Prayer: Lord, teach me to be a great teacher. Allow me to get to know my students so I can truly teach them. Keep us all safe as we use these dangerous machines and let all our creative juices flow steadily. Guide my students hands as they use the equipment and as they paint – give them steady hands. Let them have fun in my class and help us all learn to work together. Allow us all to feel good about our experiences and the projects we build. Let them gain some confidence in who they are and in what they are capable of accomplishing. Use our time together to make us all stronger and better people. Allow me to represent You to my students and other teachers in ways that are appropriate. AMEN.
I was listening to a podcast by Tullian Tchividjian called “Jesus + Nothing = Everything.” In it, he described how even our spiritual growth efforts can become self-centered by taking the focus off who God IS and making it about what we do.
The intent of spiritual growth is to build our relationship with God, but I’ll confess that sometimes I find myself hijacking it for my own glory. I’m not nearly as interested in spiritual “growth” as I am in gaining spiritual “knowledge” to add to my “spiritual” arsenal or to expand the “spiritual” facade I hold up for others to see. Wow! Did that make any sense? What I meant is this: Instead of being motivated to “grow” toward God, I am motivated by selfishness to make myself look like I’ve “grown” toward God. Sinful. That’s what it is. I’m sinful. I need Jesus to rescue my attempts at spiritual growth. I’m so sick that I need Jesus to keep me from tainting the very practices that guide me toward Him. True spiritual growth efforts are motivated by the greatness of God which moves us to seek Him. Often, my efforts are motivated out of a desire to know more than my friend’s know – out of a selfish “I’m more spiritual” attitude.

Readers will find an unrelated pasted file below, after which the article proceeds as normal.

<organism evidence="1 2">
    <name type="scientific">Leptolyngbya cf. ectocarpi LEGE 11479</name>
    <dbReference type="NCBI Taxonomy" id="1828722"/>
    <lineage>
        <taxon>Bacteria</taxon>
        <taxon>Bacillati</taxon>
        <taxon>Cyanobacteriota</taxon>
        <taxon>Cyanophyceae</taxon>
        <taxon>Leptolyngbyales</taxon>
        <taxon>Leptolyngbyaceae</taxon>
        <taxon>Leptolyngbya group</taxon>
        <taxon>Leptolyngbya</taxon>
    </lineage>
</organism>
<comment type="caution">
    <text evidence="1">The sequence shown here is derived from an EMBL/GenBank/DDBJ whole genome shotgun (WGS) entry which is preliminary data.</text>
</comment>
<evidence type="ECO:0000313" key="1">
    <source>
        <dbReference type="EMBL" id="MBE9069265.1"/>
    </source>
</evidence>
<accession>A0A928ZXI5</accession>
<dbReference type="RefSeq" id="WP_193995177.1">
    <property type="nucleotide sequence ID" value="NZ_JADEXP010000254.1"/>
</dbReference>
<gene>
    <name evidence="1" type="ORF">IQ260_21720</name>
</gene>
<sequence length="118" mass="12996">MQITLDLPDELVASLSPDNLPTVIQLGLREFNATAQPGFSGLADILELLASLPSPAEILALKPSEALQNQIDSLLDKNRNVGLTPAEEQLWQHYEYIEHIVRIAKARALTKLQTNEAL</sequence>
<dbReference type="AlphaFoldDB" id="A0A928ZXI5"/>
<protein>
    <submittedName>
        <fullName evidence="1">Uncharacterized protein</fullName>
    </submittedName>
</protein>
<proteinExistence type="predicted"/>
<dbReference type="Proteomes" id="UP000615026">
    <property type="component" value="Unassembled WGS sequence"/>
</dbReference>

I will also confess that I love the way I feel when I go to another “level” or “spiritual” high. Even a new tidbit of information or insight about the Bible is enough to make me feel like I have “grown.” My insatiable desire for more doesn’t allow me to fully rest in Jesus’ effort on the cross. This is sinful. I wrongfully believe my efforts and knowledge about Scripture is what matters. It’s NOT! What matters is God’s character. NOT the things I do, but the things He IS. What matters is the cross! Because of who He IS, He chose to go to the cross. And because of that, I am already close to Him. Even when I seek spiritual “growth” with selfish motivations, even in the midst of my sin, He died for me. He loves me fully! Right where I am He loves me. He . . . . . loves . . . . . me.
God should be glorified. Completely glorified. ‘Cause He’s great and we are not. He is faithful. He is love. He is amazing! Loving each of us no matter how sick we are. He is so out of our league. We can never understand how great He is – how great His love is. His ways are so much higher than ours. (Is 55:8-9)
I guess what I’m saying is that this hijacker wants to return this glory back to it’s rightful owner.
To God be the Glory forever, and ever, AMEN!
Romans 11:33-36 33Oh, the depth of the riches of the wisdom and knowledge of God! How unsearchable his judgments, and his paths beyond tracing out! 34“Who has known the mind of the Lord? Or who has been his counselor?” 35“Who has ever given to God, that God should repay them?” 36For from him and through him and for him are all things. To him be the glory forever! Amen.
Check out Charles Spurgeon’s conversion story in his own words.
I sometimes think I might have been in darkness and despair until now had it not been for the goodness of God in sending a snowstorm, one Sunday morning, while I was going to a certain place of worship. When I could go no further, I turned down a side street, and came to a little Primitive Methodist Chapel. In that chapel there may have been a dozen or fifteen people. I had heard of the Primitive Methodists, how they sang so loudly that they made people’s heads ache; but that did not matter to me. I wanted to know how I might be saved, and if they could tell me that, I did not care how much they made my head ache.
The minister did not come that morning; he was snowed up, I suppose. At last, a very thin-looking man,* a shoemaker, or tailor, or something of that sort, went up into the pulpit to preach. Now, it is well that preachers should be instructed; but this man was really stupid. He was obliged to stick to his text, for the simple reason that he had little else to say. The text was,—